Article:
The Observer, being a known libtard, has been trying to do our part to shore up the sagging spirits of friends since the election. By making others feel like there's some cause to get out of bed in the morning, we find reasons to rise from our own, even though there have been a peck of days since Nov. 9 when we have simply wanted to roll over when the alarm clock buzzed, remaining there even as our phone filled up with texts from The Boss, asking where in the hell we are and, if we ain't coming back, could we please stuff the uniform through the mail slot?
A friend was in despair the other day. So, as we do, we sent her a message, along with a photo of a smiling stick figure of a girl. Here's what we said:
This is Emily. She's 19 years old, and has never experienced that "right on the tip of my tongue" feeling, because since she can remember, she has had access to a supercomputer in her pocket that can tell her the flight speed of an unladen African swallow in 15 seconds or less. She has never known what it is to be prejudiced, because she grew up with heroes like Beyonce and John Stewart, Bruno Mars and Michelle Obama. She has never known what it is to be homophobic, because she grew up with TV shows where several of the characters are LGBT and nobody ever makes a big deal of it, because who gives a shit? She has never known what it is to be selfish about money, because she has had it drilled into her head since kindergarten that the only thing you get from being selfish is misery and sadness. She has never known what it is to be willfully ignorant, because she has heard since grade school that the American Dream only works these days for educated people — an idea she believes in enough that she is currently burying herself in student loan debt. She has, however, known what it is to be deprived of basic health care and a living wage, because she and her friends have so often been forced to make do with part-time service jobs that offer no insurance coverage and leave them clinging to the hem of middle class by their fingernails.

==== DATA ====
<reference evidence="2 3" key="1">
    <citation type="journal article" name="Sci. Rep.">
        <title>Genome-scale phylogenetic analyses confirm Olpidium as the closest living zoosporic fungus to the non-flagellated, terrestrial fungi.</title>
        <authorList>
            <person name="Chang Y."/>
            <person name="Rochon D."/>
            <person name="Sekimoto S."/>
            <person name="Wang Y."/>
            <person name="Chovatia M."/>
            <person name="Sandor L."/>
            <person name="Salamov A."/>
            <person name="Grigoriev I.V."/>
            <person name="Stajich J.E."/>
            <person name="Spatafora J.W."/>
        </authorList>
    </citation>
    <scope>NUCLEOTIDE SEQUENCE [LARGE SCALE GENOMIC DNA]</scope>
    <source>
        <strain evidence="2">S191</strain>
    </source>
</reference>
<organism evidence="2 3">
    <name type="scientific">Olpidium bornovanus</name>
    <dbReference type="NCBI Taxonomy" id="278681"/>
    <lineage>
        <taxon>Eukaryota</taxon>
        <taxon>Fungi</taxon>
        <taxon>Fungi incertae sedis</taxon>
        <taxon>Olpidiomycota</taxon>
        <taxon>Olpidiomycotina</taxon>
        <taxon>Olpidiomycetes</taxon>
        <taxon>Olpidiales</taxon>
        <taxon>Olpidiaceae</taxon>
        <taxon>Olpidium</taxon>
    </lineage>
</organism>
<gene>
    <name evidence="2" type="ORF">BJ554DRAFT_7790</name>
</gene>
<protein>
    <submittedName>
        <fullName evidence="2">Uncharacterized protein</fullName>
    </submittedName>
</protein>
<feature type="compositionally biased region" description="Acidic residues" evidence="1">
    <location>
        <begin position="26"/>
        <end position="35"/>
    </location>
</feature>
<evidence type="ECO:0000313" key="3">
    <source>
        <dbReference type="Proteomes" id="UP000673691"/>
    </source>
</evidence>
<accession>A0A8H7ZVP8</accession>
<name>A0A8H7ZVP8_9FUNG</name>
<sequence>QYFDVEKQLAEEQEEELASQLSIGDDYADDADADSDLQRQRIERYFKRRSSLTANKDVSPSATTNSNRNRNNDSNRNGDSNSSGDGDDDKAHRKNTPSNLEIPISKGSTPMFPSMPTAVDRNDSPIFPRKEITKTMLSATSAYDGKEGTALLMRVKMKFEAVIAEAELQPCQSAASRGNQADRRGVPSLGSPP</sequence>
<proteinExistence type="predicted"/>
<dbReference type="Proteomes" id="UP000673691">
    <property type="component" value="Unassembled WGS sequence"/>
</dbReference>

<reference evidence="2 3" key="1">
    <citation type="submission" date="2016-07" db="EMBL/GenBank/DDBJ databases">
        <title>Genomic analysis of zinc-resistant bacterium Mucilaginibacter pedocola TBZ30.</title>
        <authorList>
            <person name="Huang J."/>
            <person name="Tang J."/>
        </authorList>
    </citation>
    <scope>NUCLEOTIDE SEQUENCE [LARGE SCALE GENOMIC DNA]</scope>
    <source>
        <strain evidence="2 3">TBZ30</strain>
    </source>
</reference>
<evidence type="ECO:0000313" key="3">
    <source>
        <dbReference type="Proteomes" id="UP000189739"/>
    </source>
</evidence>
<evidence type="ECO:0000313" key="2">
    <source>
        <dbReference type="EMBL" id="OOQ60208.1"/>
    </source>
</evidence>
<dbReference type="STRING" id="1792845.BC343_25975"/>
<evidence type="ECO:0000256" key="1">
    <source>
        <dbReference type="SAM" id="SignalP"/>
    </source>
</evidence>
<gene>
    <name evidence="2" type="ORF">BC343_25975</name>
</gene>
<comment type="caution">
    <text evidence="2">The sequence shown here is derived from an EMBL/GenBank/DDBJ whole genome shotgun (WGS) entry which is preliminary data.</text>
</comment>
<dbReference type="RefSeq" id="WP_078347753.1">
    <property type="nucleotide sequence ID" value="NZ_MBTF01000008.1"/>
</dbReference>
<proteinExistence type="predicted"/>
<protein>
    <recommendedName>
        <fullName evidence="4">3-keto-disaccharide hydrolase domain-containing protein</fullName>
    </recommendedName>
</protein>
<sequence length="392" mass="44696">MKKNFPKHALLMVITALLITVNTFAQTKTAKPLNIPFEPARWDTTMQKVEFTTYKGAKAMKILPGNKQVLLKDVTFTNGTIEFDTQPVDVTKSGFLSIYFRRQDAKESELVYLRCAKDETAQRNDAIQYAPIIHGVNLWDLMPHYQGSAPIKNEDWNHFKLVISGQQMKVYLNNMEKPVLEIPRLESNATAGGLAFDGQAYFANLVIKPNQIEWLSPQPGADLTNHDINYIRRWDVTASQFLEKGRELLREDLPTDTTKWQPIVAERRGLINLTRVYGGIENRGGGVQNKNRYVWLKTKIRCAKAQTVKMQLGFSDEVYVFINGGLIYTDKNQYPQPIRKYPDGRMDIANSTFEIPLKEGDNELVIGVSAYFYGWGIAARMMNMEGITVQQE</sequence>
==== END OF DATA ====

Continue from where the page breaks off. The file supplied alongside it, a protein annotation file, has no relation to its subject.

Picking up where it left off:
This year, according to the Pew Research Center, Emily and her friends between 18-29 almost matched the Baby Boomers as the largest demographic block of voting age U.S. citizens: 69.2 million Emilys versus 69.7 million Boomers. By the time we vote for president again in 2020, the Emilys will have handily surpassed the Boomers. Meanwhile, Emily's racist, sexist, high-school-edjumacated-and-proud-of-it Uncle Bob, who has been posting "Trumped That Bitch" memes all over Facebook since Election Day, is 60 years old, and walking to the graveyard on a path made of crushed Milwaukee's Best cans and tater chip bags. The Uncle Bobs are shuffling off into oblivion, down from a voting age peak of 72.9 million in 2004 and falling like a rock ever since. His slice of the electoral pie gets smaller every moment of every day, while Emily's slice grows and grows. While Uncle Bob bought into the con that Trump is going to Make America Great Again, Emily sees nothing great about looking back longingly on the economic bounty of a past she largely missed out on and which would have institutionally excluded her, her LGBT friends, her disabled friends and her friends of color from reaching their dreams.
A few days after the election, I saw a map which showed that had solely the votes for president cast by millennials been counted this year, the only states Trump would have carried were Montana, Idaho, Wyoming, Alaska, New Hampshire, Maine and Oklahoma. And while you might be shaking your head right now, muttering the conventional wisdom that young people don't vote, a Rock the Vote poll conducted before the election shows that 83 percent of Emilys are registered. We just have to give her someone to vote for.
Emily understands that her grandma, grandpa, mom, dad and Uncle Bob have royally screwed up this time. She knows the stakes. So if Emily and her friends can get some time off from their two part-time jobs and the cars they have put off replacing because they are drowning in student loan debt will start on Election Day 2020 — and, of course, if we can give them somebody to believe in and hope for in 2020 rather than just another left-center DemBot — Emily is coming to save us all.
Keep the faith, sister. Teach the children well. A change is gonna come.